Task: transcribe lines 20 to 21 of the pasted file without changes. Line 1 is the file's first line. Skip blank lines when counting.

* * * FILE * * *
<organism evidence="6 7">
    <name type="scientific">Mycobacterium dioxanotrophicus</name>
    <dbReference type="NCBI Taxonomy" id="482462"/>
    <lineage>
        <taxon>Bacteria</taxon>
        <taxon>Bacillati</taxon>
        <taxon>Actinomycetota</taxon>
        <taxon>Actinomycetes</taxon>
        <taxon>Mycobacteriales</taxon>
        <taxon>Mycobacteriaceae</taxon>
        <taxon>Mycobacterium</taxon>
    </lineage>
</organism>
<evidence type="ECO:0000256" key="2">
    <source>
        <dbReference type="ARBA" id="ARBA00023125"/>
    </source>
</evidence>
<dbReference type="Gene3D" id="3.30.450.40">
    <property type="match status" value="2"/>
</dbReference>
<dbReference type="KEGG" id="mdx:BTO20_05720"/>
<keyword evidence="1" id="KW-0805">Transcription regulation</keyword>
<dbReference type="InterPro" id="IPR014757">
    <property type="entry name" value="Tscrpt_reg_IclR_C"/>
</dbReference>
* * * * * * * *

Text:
    <property type="match status" value="2"/>
</dbReference>